International team calls for decade-long programme of deep-sea research
An international team of scientists, led by members of the Deep-Ocean Stewardship Initiative (DOSI) and the Scientific Committee on Oceanic Research (SCOR), has called for a dedicated decade-long programme of research – named Challenger 150 – to greatly advance discovery in the deep ocean. This programme will coincide with the United Nations Decade of Ocean Science for Sustainable Development, which runs from 2021-2030. The team, led by Kerry Howell and Ana Hilario, and spanning 45 institutions in 17 countries, presented the rationale behind the call in Nature Ecology and Evolution and a blueprint for the programme in Frontiers in Marine Science.
Despite providing more than 90% of habitable space for life on the planet and being recognised globally as an important frontier of science and discovery, the deep sea (below 200 m depth) remains largely unexplored. Moreover, the deep sea, which performs critical ecosystem functions and impacts on the health of the entire planet, is increasingly under threat from human activities. Baseline knowledge is required so that it can be effectively protected and sustainably managed. Challenger 150 will generate new geological, physical, biogeochemical, and biological data through a global cooperative of science and innovation, including the application of new technology. These data will be used to understand how changes in the deep sea impact the wider ocean and life on the planet.
Among its key areas of focus are to build greater capacity and diversity in the scientific community, acknowledging the fact that existing deep-sea research is conducted primarily by developed nations with access to resources and infrastructure.
The programme will use this new knowledge of the deep to support regional, national, and international decision-making on deep-sea issues such as mining, hydrocarbon extraction, fishing, climate mitigation, laying of fibre optic cables and conservation.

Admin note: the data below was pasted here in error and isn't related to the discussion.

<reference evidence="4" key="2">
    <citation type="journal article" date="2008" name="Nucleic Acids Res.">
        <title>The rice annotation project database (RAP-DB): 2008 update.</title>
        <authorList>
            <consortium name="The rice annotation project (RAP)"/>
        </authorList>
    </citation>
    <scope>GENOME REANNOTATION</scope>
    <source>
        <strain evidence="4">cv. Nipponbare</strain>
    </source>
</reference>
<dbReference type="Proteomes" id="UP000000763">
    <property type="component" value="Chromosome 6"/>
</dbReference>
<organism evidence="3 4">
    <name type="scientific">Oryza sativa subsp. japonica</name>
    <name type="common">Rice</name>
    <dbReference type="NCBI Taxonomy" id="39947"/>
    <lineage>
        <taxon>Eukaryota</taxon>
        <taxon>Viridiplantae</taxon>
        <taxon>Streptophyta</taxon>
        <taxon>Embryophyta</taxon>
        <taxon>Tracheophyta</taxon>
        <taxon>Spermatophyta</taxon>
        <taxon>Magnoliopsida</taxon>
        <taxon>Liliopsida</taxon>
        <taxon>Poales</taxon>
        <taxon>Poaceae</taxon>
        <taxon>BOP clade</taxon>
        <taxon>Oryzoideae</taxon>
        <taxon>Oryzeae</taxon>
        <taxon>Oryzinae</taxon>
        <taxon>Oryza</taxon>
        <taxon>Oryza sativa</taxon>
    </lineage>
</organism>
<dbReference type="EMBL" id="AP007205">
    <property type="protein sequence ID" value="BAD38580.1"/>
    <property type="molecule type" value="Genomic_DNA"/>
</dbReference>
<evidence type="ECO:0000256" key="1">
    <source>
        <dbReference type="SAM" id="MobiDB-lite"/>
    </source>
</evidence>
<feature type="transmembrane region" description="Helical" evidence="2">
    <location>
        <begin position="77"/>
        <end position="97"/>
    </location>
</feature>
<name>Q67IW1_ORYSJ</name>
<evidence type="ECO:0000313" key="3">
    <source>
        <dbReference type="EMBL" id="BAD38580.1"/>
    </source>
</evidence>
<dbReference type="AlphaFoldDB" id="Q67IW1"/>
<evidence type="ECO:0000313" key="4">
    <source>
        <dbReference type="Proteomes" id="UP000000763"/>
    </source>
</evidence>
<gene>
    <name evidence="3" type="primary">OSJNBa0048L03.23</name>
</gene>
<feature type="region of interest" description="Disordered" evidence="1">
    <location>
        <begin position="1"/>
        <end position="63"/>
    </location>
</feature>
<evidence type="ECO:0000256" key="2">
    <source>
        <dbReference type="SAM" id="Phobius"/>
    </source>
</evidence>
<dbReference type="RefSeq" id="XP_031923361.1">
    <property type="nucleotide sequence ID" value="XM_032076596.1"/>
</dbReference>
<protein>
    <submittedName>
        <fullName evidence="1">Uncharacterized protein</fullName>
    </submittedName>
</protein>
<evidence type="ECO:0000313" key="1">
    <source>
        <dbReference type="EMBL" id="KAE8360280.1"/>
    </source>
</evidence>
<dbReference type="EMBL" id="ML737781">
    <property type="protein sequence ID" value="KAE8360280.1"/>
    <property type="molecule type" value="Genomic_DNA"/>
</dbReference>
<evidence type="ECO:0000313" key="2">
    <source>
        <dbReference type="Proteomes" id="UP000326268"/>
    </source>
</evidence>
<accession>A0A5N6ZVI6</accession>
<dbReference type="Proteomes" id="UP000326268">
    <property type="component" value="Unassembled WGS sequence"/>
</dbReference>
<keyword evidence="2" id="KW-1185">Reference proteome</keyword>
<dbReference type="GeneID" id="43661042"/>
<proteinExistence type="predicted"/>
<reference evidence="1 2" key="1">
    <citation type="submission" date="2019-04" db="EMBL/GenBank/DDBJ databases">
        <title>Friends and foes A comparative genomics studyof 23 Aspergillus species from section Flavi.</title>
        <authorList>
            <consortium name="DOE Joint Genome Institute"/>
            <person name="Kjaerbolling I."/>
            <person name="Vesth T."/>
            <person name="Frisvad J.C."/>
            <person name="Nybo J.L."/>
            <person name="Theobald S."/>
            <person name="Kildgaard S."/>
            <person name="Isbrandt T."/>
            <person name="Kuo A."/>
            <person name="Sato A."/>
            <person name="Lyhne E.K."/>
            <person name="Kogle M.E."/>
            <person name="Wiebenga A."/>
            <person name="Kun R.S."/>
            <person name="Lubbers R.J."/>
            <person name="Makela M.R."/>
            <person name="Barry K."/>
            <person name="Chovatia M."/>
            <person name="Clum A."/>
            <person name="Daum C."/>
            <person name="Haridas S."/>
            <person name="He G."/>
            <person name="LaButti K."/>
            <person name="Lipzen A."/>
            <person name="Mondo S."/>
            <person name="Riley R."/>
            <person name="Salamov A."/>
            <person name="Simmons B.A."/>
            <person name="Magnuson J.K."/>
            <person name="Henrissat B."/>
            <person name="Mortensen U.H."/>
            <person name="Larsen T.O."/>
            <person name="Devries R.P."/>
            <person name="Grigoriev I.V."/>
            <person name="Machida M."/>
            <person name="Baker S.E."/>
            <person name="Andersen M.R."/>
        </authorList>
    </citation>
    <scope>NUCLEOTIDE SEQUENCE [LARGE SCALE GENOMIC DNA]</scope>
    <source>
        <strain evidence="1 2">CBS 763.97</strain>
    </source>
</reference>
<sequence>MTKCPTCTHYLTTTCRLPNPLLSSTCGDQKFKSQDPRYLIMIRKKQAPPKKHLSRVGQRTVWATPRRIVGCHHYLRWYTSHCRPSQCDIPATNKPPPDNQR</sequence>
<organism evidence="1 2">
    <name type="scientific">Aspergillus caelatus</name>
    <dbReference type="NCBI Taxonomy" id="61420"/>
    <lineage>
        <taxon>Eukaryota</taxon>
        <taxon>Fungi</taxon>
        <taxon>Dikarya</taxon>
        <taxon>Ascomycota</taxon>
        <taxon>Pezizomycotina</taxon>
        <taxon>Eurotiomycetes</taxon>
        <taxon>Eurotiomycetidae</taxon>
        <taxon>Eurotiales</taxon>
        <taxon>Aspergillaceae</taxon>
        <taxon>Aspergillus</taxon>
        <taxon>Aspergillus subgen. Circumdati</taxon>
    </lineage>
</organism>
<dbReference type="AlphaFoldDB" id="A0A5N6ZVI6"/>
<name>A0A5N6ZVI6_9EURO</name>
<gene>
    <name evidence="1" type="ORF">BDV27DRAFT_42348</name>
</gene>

The team note that the UN Decade provides an unrivalled opportunity to unite the international science community to deliver a giant leap in our knowledge of the deep seas.
Kerry Howell, Professor of Deep-Sea Ecology at the University of Plymouth (UK), co-lead of the DOSI Decade working group, and lead author of the research publications, said: “The deep seas and seabed are increasingly being used by society, and they are seen as a potential future asset for the resources they possess. But managing these resources sustainably requires that we first understand deep-sea ecosystems and their role in our planet, its people and its atmosphere. Our vision is for a 10 year programme of science and discovery that is global in scale and targeted towards proving the science to inform decisions around deep-ocean use. We believe the United Nations Decade of Ocean Science provides the perfect opportunity to achieve that.”
Dr Ana Hilario, Researcher at the University of Aveiro (Portugal) and co-lead of the DOSI and SCOR Decade working groups, added: “The Decade also provides the opportunity to build a long-term programme for training and capacity building in ocean sciences. With Challenger 150, we aim to train the next generation of deep-sea biologists and focus on training scientists from developing countries, but also early stage scientists from all nations. Such training will create a network of enhanced capacity that will allow countries to exercise their full role in international discussions on the use of ocean resources within and outside of their national boundaries.”
Professor Agnes Muthumbi, Professor of Marine Biology, University of Nairobi (Kenya): “The ocean holds a wealth of diversity that is disappearing even before it is documented especially in the developing countries. The situation is worse for the deep sea where exploration and extraction of resources is going on without proper environment impact assessment being carried out. The UN Decade of Ocean Science offers the opportunity to discover this biological diversity and establish a mechanism to conserve it.”
The Challenger 150 programme
The years 2022-2026 mark the 150th anniversary of the voyage of HMS Challenger. This ship left the UK in 1876 on a 4 year mission, circumnavigating the globe, mapping the seafloor, recording the global ocean temperature, and providing a first panoramic view of life in the deep seas.
The Challenger Deep – the deepest known point of the ocean – is named after it, as were a number of vessels in NASA’s space programmes.
However, whereas the original HMS Challenger crew was all-white and all-male, the Challenger 150 programme aims to harness its scientific sense of discovery through a modern-day, inclusive and representative spirit of collaboration.
Get involved in Challenger 150 by joining the DOSI Decade working group.